-.. _`modified version of richards`: https://bitbucket.org/pypy/pypy/raw/stm-gc/pypy/translator/stm/test/richards.py
+.. _richards: https://bitbucket.org/pypy/pypy/raw/stm-gc/pypy/translator/stm/test/richards.py
-It exposes the same interface as the pure Python transaction_ module
-(except of course that it's not using the naive implementation linked
-above, but its own). A difference is that it
-doesn't support epoll right now, so it cannot be used to play with `a
-branch of Twisted`_; but that's coming soon. For now you can use it to
-get multi-core usage on purely computational programs, like PyPy's own
-``translate.py`` --- for that I did a tweak `in rpython/rtyper.py`_ (lines
-273-281 are all that I needed to add), but there are a few more places
-in the whole ``translate.py`` that could be similarly enhanced.
+The resulting ``pypy-stm`` exposes the same interface as the pure Python
+transaction_ module, which is an emulator (running on CPython or any
+version of PyPy) which can be used to play around and prepare your
+programs. See the comments in there. A difference is that the real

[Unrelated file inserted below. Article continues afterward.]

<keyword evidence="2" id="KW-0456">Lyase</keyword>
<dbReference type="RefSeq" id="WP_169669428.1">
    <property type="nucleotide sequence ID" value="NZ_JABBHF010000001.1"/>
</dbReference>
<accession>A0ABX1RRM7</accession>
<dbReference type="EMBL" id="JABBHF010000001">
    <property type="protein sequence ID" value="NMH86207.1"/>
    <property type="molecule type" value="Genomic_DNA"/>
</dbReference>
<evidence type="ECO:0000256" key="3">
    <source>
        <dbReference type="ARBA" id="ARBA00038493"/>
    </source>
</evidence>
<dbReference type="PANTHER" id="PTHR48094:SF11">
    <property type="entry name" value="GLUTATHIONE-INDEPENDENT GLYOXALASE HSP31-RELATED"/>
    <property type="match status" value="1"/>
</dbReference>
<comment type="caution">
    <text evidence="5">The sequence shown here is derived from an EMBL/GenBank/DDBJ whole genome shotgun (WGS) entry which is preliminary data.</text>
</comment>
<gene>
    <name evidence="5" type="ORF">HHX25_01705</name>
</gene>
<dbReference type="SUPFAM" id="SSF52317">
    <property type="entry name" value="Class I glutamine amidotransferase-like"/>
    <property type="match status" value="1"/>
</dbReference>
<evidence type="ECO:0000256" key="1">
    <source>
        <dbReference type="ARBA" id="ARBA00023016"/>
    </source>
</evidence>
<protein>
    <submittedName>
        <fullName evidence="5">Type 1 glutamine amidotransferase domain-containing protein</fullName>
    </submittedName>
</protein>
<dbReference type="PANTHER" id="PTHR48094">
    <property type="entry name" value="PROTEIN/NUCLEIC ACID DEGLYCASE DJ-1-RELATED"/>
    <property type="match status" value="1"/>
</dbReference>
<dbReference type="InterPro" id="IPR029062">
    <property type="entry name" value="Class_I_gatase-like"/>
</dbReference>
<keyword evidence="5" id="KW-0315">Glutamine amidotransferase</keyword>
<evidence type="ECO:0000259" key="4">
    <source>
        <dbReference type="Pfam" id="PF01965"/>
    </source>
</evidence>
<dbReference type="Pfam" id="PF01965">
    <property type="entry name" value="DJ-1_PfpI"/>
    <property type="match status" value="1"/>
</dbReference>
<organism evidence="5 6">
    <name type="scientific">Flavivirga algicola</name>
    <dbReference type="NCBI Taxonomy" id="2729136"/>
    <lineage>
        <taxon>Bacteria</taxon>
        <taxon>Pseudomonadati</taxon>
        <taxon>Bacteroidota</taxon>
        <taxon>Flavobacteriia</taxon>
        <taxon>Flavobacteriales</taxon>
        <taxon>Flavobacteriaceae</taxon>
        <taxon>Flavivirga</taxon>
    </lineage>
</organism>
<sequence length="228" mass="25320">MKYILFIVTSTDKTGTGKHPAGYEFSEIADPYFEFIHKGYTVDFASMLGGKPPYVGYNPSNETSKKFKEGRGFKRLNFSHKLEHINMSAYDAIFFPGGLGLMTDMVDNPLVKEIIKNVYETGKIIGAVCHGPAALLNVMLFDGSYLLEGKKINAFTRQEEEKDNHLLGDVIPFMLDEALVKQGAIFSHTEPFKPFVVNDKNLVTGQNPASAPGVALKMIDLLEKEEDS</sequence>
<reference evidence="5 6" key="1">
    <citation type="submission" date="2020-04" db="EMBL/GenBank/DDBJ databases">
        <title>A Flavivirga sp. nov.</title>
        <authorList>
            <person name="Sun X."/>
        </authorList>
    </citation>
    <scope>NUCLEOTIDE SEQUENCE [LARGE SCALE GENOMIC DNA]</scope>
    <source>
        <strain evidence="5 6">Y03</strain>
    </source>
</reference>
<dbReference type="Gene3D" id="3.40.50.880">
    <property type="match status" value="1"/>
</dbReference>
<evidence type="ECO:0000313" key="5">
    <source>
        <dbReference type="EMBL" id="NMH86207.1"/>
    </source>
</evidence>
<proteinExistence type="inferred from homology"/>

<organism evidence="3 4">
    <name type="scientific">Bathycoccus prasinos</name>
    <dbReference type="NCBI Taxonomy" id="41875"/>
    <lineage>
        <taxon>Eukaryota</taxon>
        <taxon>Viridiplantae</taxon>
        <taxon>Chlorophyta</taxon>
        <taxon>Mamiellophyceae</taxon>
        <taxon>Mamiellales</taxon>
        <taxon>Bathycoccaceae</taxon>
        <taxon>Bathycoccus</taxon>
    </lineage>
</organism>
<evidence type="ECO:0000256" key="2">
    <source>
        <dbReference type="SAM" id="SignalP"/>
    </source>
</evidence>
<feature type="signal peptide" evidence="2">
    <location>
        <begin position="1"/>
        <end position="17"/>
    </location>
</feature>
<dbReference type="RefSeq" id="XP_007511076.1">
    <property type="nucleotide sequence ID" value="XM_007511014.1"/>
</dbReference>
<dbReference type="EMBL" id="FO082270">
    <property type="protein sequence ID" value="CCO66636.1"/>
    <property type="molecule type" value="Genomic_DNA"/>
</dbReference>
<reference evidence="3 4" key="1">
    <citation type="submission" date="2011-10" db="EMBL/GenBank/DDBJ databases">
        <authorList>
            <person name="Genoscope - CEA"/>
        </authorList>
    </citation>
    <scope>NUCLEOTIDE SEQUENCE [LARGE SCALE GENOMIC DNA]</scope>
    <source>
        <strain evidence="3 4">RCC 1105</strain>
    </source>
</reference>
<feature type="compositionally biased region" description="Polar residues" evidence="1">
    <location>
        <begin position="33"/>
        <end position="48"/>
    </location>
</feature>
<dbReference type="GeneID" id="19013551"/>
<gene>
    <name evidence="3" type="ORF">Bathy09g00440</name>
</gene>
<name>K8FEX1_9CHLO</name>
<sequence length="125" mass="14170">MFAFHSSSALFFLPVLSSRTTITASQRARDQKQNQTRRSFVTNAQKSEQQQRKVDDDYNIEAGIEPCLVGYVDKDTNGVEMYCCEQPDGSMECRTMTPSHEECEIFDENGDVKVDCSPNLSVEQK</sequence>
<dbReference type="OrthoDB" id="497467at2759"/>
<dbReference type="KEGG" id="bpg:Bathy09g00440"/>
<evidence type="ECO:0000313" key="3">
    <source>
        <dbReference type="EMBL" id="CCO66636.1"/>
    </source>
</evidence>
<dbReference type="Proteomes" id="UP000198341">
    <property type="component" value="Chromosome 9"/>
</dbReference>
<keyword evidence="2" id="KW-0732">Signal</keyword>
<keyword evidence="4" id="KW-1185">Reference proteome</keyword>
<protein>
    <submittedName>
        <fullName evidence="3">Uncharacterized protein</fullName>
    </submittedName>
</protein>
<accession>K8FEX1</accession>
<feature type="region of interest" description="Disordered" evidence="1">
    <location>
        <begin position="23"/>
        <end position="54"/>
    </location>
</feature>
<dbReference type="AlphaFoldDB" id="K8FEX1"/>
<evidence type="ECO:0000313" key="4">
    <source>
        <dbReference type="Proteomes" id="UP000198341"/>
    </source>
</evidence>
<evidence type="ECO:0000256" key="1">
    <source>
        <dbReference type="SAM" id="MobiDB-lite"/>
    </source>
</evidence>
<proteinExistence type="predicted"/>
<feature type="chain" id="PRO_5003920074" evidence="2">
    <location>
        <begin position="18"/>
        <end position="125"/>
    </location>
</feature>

+``pypy-stm`` doesn't support epoll right now, so it cannot be used yet
+to play with `a branch of Twisted`_ that was already adapted (thanks
+Jean-Paul Calderone); but that's coming soon. For now you can use it to
+get multi-core usage on purely computational programs.
+I did for example adapt PyPy's own ``translate.py``: see the tweak `in
+rpython/rtyper.py`_. Lines 273-281 are all that I needed to add, and
+they are mostly a "simplification and parallelization" of the lines
+above. There are a few more places in the whole ``translate.py`` that
+could be similarly modified, but overall it is just that: a few places.
+I did not measure performance, but I checked that it is capable of using
+multiple cores in the RTyping step of translation, with --- as expected
+--- some still-reasonable number of conflicts, particularly at the
+beginning when shared data structures are still being built.
.. _transaction: https://bitbucket.org/pypy/pypy/raw/stm-gc/lib_pypy/transaction.py
.. _`a branch of Twisted`: svn://svn.twistedmatrix.com/svn/Twisted/branches/stm-5526
.. _`in rpython/rtyper.py`: https://bitbucket.org/pypy/pypy/src/stm-gc/pypy/rpython/rtyper.py#cl-249
-The performance is not great, even taking into account that it has no
-JIT so far, but it seems to scale; at least, it does scale on my
-2-real-cores, 4-hyperthreaded-cores laptop, roughly as expected.
+On a few smaller, more regular examples like richards_, I did measure
+the performance. It is not great, even taking into account that it has
+no JIT so far; but it is well within the 2-to-5-times slower goal, and
+it does seem to scale. At least, it scales roughly as expected on my
+2-real-cores, 4-hyperthreaded-cores laptop (which means that using two
+cores is not quite twice as fast as using only one, and using all four
+cores is again not twice faster but only 20-30%).
...a big thank you to everyone who contributed some money to support
this! As you see on the PyPy_ site, we got more than 6700$ so far in